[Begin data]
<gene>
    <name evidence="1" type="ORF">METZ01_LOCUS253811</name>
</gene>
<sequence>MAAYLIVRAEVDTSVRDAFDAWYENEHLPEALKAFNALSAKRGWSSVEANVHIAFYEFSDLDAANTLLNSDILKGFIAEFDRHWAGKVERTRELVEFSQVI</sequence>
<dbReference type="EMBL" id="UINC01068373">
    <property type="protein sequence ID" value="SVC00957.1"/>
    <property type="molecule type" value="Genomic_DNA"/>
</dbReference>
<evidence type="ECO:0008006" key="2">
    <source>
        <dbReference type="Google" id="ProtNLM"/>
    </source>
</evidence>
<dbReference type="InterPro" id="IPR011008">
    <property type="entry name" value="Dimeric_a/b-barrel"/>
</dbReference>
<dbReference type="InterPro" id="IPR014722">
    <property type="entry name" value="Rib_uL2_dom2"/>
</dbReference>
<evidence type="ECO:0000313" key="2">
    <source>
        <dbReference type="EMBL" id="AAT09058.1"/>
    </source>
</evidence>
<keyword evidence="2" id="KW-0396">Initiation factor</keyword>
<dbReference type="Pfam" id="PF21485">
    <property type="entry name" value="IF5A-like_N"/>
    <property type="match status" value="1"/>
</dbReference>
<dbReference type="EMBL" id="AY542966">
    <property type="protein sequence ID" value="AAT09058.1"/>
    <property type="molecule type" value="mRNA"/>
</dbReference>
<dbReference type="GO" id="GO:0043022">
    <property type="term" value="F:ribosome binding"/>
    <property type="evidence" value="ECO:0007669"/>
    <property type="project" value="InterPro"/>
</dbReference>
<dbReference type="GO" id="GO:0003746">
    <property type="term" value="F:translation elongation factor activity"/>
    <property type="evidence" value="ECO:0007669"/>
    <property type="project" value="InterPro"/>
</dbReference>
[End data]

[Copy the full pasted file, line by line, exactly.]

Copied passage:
<gene>
    <name evidence="1" type="ORF">METZ01_LOCUS253811</name>
</gene>
<sequence>MAAYLIVRAEVDTSVRDAFDAWYENEHLPEALKAFNALSAKRGWSSVEANVHIAFYEFSDLDAANTLLNSDILKGFIAEFDRHWAGKVERTRELVEFSQVI</sequence>
<dbReference type="EMBL" id="UINC01068373">
    <property type="protein sequence ID" value="SVC00957.1"/>
    <property type="molecule type" value="Genomic_DNA"/>
</dbReference>
<evidence type="ECO:0008006" key="2">
    <source>
        <dbReference type="Google" id="ProtNLM"/>
    </source>
</evidence>
<dbReference type="InterPro" id="IPR011008">
    <property type="entry name" value="Dimeric_a/b-barrel"/>
</dbReference>
<dbReference type="InterPro" id="IPR014722">
    <property type="entry name" value="Rib_uL2_dom2"/>
</dbReference>
<evidence type="ECO:0000313" key="2">
    <source>
        <dbReference type="EMBL" id="AAT09058.1"/>
    </source>
</evidence>
<keyword evidence="2" id="KW-0396">Initiation factor</keyword>
<dbReference type="Pfam" id="PF21485">
    <property type="entry name" value="IF5A-like_N"/>
    <property type="match status" value="1"/>
</dbReference>
<dbReference type="EMBL" id="AY542966">
    <property type="protein sequence ID" value="AAT09058.1"/>
    <property type="molecule type" value="mRNA"/>
</dbReference>
<dbReference type="GO" id="GO:0043022">
    <property type="term" value="F:ribosome binding"/>
    <property type="evidence" value="ECO:0007669"/>
    <property type="project" value="InterPro"/>
</dbReference>
<dbReference type="GO" id="GO:0003746">
    <property type="term" value="F:translation elongation factor activity"/>
    <property type="evidence" value="ECO:0007669"/>
    <property type="project" value="InterPro"/>
</dbReference>